Jackson — After years of planning and fundraising, the Mississippi Animal Rescue League (MARL) is set to begin moving dirt on a new, state-of-the-art facility in South Jackson this spring. Located on 53 acres on Greenway Drive, the approximately $2-million complex has broken ground and is expected to be completed by November 2005.
Plans for the new complex are still being finalized as MARL continues to work with David Burnet, architect with the firm Canizaro, Cawthon, Davis Architects, and Tom Black, vice president of Harrell Contracting Group, LLC, both of Jackson, to bring the project within budget.
At press time, the project was still out of the price range of MARL, which relies solely on donations and memberships for funding. Burnet continues to work with MARL to find where cuts or compromises to the plan can be made, while Black is working with his peers to obtain donated materials in order to bring down construction costs.
“It’s fairly common when working with nonprofits to have tight budget constraints,” said Burnet, who has been working on the project since 1999 and once traveled to Orlando, Fla., and a Humane Society of the United States meeting to show just how dedicated he was to the project. “I am very impressed with the site and the people at MARL. I will be very thrilled to see the facility completed.”
Harrell has a long history of working with non-profit organizations. Working under the Mississippi Associated Builders and Contractors Spirit of Building Campaign, it has been involved in numerous community-minded projects.
However, Black said Harrell’s role in the MARL project is new for the firm as it helps the organization stay within budget.
“It is a unique situation in that we are offering expanded construction services by soliciting construction industry-related contributions,” he said. “I personally want this project to be a success for all the contributing individuals. I want to be a good steward of their contributions.”
“I can’t say enough about Tom and David and the work of the people at Harrell Contracting and Canizaro, Cawthon, Davis,” said Joe D. Jones, publisher of the Mississippi Business Journal and president of MARL’s board. “They have done an outstanding job of listening to us and our needs and meeting those needs with a facility that is still within our budget. This project would not have been possible without their knowledge, expertise and commitment.”
Yet more challenges
While exact dimensions are still not firm, MARL director Debra Boswell said the new complex would probably encompass approximately 14,000 square feet, which is nearly double the current facility. And it needs the space. An open shelter, meaning it will accept anything from a canary to a tiger, MARL receives more than 14,000 animals annually. Boswell said the extra space would make MARL a better place for its staff, the public and even the animals.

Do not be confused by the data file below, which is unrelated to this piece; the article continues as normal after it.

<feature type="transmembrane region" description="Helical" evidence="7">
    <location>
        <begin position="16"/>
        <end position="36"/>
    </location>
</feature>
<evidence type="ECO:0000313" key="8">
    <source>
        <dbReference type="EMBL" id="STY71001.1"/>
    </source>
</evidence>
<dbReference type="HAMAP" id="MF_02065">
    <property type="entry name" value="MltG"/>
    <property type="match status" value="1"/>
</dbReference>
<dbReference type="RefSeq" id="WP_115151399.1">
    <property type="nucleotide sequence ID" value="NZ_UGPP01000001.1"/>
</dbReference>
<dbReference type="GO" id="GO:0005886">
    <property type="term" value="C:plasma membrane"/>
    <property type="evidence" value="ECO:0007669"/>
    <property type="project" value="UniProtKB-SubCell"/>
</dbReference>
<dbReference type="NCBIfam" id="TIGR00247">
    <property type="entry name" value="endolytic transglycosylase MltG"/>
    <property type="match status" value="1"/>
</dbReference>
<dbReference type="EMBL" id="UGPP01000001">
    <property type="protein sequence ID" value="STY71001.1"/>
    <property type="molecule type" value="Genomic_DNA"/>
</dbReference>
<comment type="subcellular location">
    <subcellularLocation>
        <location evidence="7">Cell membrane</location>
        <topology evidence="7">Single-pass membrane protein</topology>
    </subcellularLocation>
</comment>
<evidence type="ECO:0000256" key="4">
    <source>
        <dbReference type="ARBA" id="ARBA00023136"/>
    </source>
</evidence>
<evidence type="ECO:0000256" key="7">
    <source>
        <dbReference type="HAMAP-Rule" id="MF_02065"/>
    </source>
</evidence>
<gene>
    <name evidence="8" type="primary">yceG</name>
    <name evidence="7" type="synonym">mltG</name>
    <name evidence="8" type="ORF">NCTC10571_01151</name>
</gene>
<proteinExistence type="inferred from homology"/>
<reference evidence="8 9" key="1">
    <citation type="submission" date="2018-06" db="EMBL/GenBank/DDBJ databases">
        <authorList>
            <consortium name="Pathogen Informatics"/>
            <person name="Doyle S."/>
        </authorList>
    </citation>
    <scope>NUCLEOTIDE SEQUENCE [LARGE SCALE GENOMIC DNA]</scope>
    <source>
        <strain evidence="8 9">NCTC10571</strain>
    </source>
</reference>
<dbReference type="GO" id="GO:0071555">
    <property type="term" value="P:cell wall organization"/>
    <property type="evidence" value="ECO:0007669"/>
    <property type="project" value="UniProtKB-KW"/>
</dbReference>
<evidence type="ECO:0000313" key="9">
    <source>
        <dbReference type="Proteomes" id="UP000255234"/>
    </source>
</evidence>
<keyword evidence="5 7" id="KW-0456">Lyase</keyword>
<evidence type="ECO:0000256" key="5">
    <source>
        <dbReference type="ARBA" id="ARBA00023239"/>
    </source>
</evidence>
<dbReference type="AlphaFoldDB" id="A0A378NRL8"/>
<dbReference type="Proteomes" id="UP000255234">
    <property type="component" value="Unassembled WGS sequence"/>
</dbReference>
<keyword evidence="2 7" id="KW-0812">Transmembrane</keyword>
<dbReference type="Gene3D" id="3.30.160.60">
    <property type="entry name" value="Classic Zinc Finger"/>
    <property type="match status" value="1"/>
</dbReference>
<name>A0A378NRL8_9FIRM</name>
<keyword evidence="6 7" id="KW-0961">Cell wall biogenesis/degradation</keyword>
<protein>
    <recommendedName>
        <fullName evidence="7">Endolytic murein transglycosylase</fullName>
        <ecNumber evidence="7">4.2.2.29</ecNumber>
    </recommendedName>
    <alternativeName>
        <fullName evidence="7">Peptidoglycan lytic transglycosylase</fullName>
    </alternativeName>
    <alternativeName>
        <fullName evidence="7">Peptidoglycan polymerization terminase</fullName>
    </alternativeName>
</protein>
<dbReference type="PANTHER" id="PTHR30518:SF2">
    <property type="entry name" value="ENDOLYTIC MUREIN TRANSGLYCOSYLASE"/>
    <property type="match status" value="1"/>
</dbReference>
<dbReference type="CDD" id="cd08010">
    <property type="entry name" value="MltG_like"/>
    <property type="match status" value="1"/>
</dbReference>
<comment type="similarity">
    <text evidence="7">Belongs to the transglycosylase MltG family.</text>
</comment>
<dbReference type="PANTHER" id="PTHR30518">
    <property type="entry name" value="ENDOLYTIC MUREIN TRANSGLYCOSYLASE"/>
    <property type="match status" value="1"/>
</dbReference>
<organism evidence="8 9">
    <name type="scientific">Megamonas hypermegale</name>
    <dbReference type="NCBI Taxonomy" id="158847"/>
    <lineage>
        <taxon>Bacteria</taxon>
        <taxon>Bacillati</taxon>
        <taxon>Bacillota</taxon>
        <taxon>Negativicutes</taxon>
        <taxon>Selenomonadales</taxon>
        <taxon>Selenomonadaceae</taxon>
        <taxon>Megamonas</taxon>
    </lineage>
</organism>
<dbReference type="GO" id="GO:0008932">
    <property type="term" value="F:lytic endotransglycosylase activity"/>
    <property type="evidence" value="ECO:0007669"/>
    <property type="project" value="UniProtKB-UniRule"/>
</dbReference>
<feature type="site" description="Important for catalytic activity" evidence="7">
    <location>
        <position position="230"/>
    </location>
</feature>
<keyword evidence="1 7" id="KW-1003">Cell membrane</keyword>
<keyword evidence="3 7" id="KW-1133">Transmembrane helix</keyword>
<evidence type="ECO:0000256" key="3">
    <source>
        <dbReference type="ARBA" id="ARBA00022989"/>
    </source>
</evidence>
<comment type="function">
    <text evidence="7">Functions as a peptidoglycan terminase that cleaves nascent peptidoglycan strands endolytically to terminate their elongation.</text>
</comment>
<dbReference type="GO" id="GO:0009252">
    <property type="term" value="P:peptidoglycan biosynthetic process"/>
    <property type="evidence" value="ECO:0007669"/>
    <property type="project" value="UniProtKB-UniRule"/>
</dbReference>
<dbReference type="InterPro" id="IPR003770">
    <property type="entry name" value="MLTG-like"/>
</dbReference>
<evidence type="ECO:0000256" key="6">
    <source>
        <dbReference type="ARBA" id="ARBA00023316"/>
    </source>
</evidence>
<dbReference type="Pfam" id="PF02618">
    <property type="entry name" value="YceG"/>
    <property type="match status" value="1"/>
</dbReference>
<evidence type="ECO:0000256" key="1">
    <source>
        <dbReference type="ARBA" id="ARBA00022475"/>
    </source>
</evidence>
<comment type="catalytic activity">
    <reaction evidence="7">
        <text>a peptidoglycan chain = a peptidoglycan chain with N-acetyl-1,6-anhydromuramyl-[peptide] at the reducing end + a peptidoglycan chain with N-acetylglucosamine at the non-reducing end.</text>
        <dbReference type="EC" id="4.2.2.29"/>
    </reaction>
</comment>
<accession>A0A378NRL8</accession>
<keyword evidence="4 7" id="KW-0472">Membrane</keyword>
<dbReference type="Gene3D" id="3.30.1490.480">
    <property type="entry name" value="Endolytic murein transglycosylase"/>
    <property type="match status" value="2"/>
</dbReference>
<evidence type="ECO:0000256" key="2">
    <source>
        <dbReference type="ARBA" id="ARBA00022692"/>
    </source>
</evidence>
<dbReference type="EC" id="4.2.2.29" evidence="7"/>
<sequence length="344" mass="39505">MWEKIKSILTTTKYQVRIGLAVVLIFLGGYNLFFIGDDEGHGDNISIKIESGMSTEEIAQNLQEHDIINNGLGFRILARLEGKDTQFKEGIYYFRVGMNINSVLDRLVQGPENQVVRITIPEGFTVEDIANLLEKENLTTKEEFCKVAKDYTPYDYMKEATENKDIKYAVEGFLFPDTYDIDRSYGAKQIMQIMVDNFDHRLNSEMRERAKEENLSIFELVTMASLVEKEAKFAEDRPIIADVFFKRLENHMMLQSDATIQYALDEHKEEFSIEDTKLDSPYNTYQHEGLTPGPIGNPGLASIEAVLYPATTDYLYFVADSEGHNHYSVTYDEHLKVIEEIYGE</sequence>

“We will be able to separate animals by species at the new facility,” she said. “Any cat lover will tell you that the last thing a kitten wants is to be around a bunch of yapping puppies.”
Other planned features include expanded administrative areas and lobby, an education room, a sally port so animal control personnel can pull their trucks in and deliver animals at any hour, an education room, private area for adoptions, visitation rooms and more.
“The new facility will help further MARL’s mission,” Boswell said. “We will be able to showcase the animals. It will be bright and open, and will be a more attractive place for both visitors and our staff.” She added, with a laugh, “I really love the sally port. Currently, animal control people call me at all hours of the night needing in to unload animals. With the new facility, they will have around-the-clock access. They will be able to back into the facility and unload without my assistance. I’m looking forward to getting better sleep.”
Perhaps the most significant feature of the new facility will be a state-of-the-art air purification system, which at $300,000 represents approximately 15% of the total construction cost. The system is needed to protect the health of both people and animals, cutting out allergens and air-borne diseases.
“The system will totally replace the air in the complex approximately 15 times every hour. That’s a lot,” Burnet said. And he added that the air will not just be discarded, but rather will be recycled through energy reclamation technology.
Black said Harrell has challenges to meet. Not the least of which is where to position the facility on site.
“The challenge is to find the most cost-effective location for the building,” Black said. “It’s a big, beautiful site, and we want to position the facility on it so it is aesthetically pleasing. But we don’t want to spend all the money on a long driveway, and we have to be concerned with Yazoo clay.”
Jones said he anticipates dirt work beginning as soon as weather will allow. Black said he expects that to be late April.
Contact MBJ staff writer Wally Northway at email@example.com.